LOS ANGELES, CA – Today, the Los Angeles County Board of Supervisors unanimously approved a motion authored by Supervisor Hilda L. Solis and Supervisor Kathryn Barger to adopt the Los Angeles Countywide Parks Needs Assessment (PNA+).
The PNA+ builds on the groundbreaking 2016 Los Angeles Countywide Parks and Recreation Needs Assessment (PNA) which focused on park and recreational facilities in cities and unincorporated areas. This new detailed study reveals LA County’s unmet needs concerning environmental conservation (acquisition and protection of natural lands) and restoration (degraded lands), regional recreation, and rural recreation.
“As the author of the 2016 Los Angeles Countywide Parks and Recreation Needs Assessment, I am thrilled that we now have a holistic pathway in delivering equity-based park projects. I want to thank the many residents, community-based organizations, and State Conservancies that helped shape and inform this study,” said Supervisor Solis. “The PNA+ serves as a national model for park equity and will have a transformative impact in the region. It will help us reimagine and redefine traditional conservation – including the restoration of degraded lands such as the Puente Hills Landfill in my district.”
“The completion of this report is a milestone for our County because it helps us advance our work to promote health, play, and a sense of community,” said Supervisor Barger. “The report’s needs assessment also highlights that rural communities – like the ones I represent in the Antelope Valley – in particular need access to more waterparks, walking trails and play areas. I intend to use this report’s findings as another tool, as I advocate to bring more of those assets to my Fifth District residents. They deserve to have equal access and enjoy healthy living activities in their communities.”
“Parks, open spaces, recreation facilities, trails, and gardens are essential community infrastructure, but not all communities have access to these resources,” said Norma Edith García-Gonzalez, Director of the County of Los Angeles Department of Parks and Recreation and the Los Angeles County Regional Parks and Open Space District. “We are committed to addressing the significant park and recreation needs documented in the 2016 PNA and the 2022 PNA+ in ways that produce tangible results, provide multiple benefits, and improve the quality of life for the residents we serve. Every Los Angeles County resident in every neighborhood deserves safe and accessible parks.”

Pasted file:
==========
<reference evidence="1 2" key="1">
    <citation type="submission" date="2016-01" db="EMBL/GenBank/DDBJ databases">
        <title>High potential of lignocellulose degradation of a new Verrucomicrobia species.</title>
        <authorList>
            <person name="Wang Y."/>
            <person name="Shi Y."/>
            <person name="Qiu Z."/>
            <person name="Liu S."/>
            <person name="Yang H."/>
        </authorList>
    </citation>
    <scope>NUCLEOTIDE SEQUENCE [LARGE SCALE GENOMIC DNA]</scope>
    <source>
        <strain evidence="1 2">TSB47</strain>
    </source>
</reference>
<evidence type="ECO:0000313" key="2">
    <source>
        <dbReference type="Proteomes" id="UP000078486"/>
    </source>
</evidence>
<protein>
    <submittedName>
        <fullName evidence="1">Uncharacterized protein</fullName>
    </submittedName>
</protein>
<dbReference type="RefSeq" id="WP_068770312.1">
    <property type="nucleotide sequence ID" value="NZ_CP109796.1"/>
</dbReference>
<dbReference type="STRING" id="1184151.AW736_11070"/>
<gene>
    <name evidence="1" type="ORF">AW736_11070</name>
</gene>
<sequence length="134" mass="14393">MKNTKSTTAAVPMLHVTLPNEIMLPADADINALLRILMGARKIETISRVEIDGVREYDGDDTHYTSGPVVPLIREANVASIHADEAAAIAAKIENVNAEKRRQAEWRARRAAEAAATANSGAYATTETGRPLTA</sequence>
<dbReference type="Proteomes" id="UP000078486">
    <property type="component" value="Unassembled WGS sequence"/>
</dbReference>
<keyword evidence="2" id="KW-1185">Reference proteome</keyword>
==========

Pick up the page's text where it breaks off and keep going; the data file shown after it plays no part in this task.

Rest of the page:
The PNA+ identifies priority areas for environmental conservation and restoration, which form the basis for a 30×30 strategy for LA County — the goal of conserving 30% of lands and coastal waters by 2030. This strategy reimagines conservation to include the traditional efforts that involve the acquisition and protection of natural lands and the restoration of degraded lands, such as brownfields, landfills, and oil fields, especially in lower-income communities of color where vulnerable populations and environmental burdens are concentrated. People of color account for 84% of the population living in priority areas for restoration, i.e. those areas with the highest environmental burdens (groundwater threat, hazardous waste, poor air and water quality, and pollution burden).
The PNA+ also identifies priority areas for regional and rural recreation based on population vulnerability, access, availability, and amenities they offer. LA County has about 1 million acres of regional recreation but there are challenges associated with access to these areas given their location, distribution, and other factors such as the lack of public transit. The rural areas have significant parkland but are lacking in certain amenities, especially water-based recreation facilities such as swimming pools and splash pads, as well as shaded seating, play areas, and walking trails. Additionally, no new local parks have been created in rural unincorporated areas since the completion of the 2016 PNA.
To view the PNA+, click here.
During today’s meeting, the Board of Supervisors also voted to advance a $2 million grant application to the California Department of Parks and Recreation General Fund Specified Grants Program for the Ruben Salazar Park Renovation Project in East LA, a very high-need area as determined by the PNA.
To view the motion related to the Ruben Salazar Park Renovation Project, click here.